Spirit of God [rûaʾelōhîm]. Since the word rendered “Spirit” (rûa) can also mean “wind,”[42] some argue that this should be translated “wind of God” or “mighty wind.” A good case can be made for either “Spirit” or “wind.” In the re-creation after the Flood, God again sends a rûa—there clearly a wind—over the waters (8:1). Here, however, the rûa is modified by ʾelōhîm, which in the rest of this chapter always means “God,” not “mighty.” Thus, Spirit better fits the context.[43] Hovering eaglelike over the primordial abyss, the almighty Spirit prepares the earth for human habitation. John Sailhamer connects the role of the Spirit in building God’s cosmic temple (cf. Ps. 104:1–3, 30) with the Spirit’s filling of Bezalel to build his tabernacle on earth (Ex. 31:1–5).[44]

Creation by Word (1:3–31)

Day One (1:3–5)

3. And God said. See announcement in Literary Analysis above. Into the negative state enters the word of God that puts light in the midst of darkness, land in the midst of sea, air in the midst of water and that overcomes the uninhabitable world that marked the setting of creation. Gerhard von Rad observes, “The idea of creation by the word preserves first of all the most radical essential distinction between Creator and creature. Creation cannot be even remotely considered an emanation from God … but is rather a product of his personal will.” Subtly but implicitly, the Genesis creation account serves as a polemic against the ancient Near Eastern myths.28 Whereas the forces of nature are often deities in the ancient Near Eastern creation myths, here all derive from and are subject to God’s word (see also “light” and “two great lights” below). Though creation is not part of God’s being, all creation is utterly dependent on God for its subsistence and sustenance (cf. Neh. 9:6; Acts 17:25, 28).[45]



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97 LW 1.7.

AV Authorized Version

NASB New American Standard Bible

REB Revised English Bible

NJB New Jerusalem Bible

NRSV New Revised Standard Version

98 Contra RSV. The NEB also has v. 2 as the main clause, but the revision (REB) reads v. 1 as a principal statement. Early advocates of the temporal clause were the medieval Jewish commentators, Rashi (d. 1105) and Ibn Ezra (d. 1167). While Rashi took v. 3 as the main clause, Ibn Ezra differed by assigning it to v. 2. Of these Rashi’s opinion, taking v. 2 as parenthetical, has had the greater following. The advantage of Ibn Ezra’s rendering (as NRSV) is its simplicity of sequence, but the overwhelming difficulty is v. 2’s beginning construction, which would be unlikely. Verse 2 has the order wāw + noun + verb: וְהָאָרֶץ הָיְתָה. The expected syntax for the principal clause is wāw + verb + subject: וַתְּהִי הָאָרֶץ.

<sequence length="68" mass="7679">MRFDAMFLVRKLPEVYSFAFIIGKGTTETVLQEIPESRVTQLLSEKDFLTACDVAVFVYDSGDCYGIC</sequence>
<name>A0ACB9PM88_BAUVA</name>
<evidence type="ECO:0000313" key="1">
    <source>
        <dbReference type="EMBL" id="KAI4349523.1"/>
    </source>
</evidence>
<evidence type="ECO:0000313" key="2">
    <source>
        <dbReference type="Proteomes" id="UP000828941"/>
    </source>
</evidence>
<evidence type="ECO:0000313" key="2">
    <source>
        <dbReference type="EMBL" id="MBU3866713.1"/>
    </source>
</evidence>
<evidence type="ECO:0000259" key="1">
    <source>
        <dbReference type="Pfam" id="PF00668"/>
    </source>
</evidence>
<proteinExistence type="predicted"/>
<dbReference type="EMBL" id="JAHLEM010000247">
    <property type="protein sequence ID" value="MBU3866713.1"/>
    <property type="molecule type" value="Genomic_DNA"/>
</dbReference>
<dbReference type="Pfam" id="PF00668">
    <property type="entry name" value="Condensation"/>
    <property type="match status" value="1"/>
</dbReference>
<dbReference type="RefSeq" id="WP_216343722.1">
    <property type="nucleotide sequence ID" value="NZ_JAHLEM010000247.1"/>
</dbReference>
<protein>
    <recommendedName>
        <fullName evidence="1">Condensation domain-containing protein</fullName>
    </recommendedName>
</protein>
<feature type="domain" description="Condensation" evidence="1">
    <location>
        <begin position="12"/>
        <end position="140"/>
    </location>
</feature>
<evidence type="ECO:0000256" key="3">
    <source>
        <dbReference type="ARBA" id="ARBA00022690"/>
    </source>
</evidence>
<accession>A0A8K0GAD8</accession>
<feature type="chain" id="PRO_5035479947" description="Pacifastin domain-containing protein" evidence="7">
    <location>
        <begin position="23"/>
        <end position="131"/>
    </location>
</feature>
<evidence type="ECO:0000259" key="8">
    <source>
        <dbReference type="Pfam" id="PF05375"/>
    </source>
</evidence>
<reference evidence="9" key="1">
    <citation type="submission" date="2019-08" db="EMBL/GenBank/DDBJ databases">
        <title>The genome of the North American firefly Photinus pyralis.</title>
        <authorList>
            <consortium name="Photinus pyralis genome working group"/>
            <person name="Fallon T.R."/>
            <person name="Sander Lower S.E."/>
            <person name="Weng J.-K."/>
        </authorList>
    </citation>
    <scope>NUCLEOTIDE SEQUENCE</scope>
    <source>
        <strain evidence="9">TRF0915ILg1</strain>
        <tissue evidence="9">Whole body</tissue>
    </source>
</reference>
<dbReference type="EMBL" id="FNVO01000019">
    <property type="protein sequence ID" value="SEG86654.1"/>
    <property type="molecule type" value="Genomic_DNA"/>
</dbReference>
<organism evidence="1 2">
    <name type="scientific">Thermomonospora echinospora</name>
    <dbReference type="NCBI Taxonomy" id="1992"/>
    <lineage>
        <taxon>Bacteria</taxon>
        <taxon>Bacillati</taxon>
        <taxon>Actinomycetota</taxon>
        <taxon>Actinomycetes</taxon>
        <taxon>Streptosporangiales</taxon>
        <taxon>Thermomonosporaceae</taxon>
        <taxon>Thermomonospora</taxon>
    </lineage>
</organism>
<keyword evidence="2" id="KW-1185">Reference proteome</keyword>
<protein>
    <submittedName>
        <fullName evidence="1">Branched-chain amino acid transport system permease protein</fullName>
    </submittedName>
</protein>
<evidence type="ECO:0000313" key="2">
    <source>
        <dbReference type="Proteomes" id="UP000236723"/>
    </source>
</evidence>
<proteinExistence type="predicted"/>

NJPS New Jewish Publication Society Version

NAB New American Bible

99 The absence of the definite article in בְּרֵאשִׁית (lit., “in beginning”) recommends that the word has a construct relationship (dependent) with בָּרָא (“created”). “Beginning” (רֵאשִׁית) usually designates the head of a series and thus points to a relative beginning. Of the fifty-one occurrences of the noun רֵאשִׁית, it is said always to be in the construct. See P. Humbert, “Troise notes sur Genesis 1,” in Interpretationes ad Vetus Testamentum pertinentes S. Mowinckel septuagenario missae, NTT 56 (Oslo: Forlaget land og Kirche, 1955), 85–96, cited in Westermann, Genesis 1–11, 95–98. The all-important exception to Humbert’s analysis is Isa 46:10 (see below).

100 Gen 2:4b–7 has the same pattern as 1:1–3 when 1:1 is understood as temporal:

Temporal heading


“In the beginning when …”



“When the Lord God made …”



“the earth was formless and empty …”



“and no shrub of the field had yet appeared …”

Main sentence


“then God said …”



“then the Lord God formed …”

101 See E. A. Speiser, Genesis: A New Translation with Introduction and Commentary, AB (Garden City: Doubleday, 1964), 12. Brown analyzes it differently: lines 1–2 and 7–8 are temporal, lines 3–6 are parenthetical, and line 9 is the main clause (Structure, Role, and Ideology, 67–68).

102 John 1:1 relies on the LXX, ἐν ἀρχῇ ἐποίησεν ὁ θεὸς τὸν οὐρανὸν καὶ τὴν γῆν.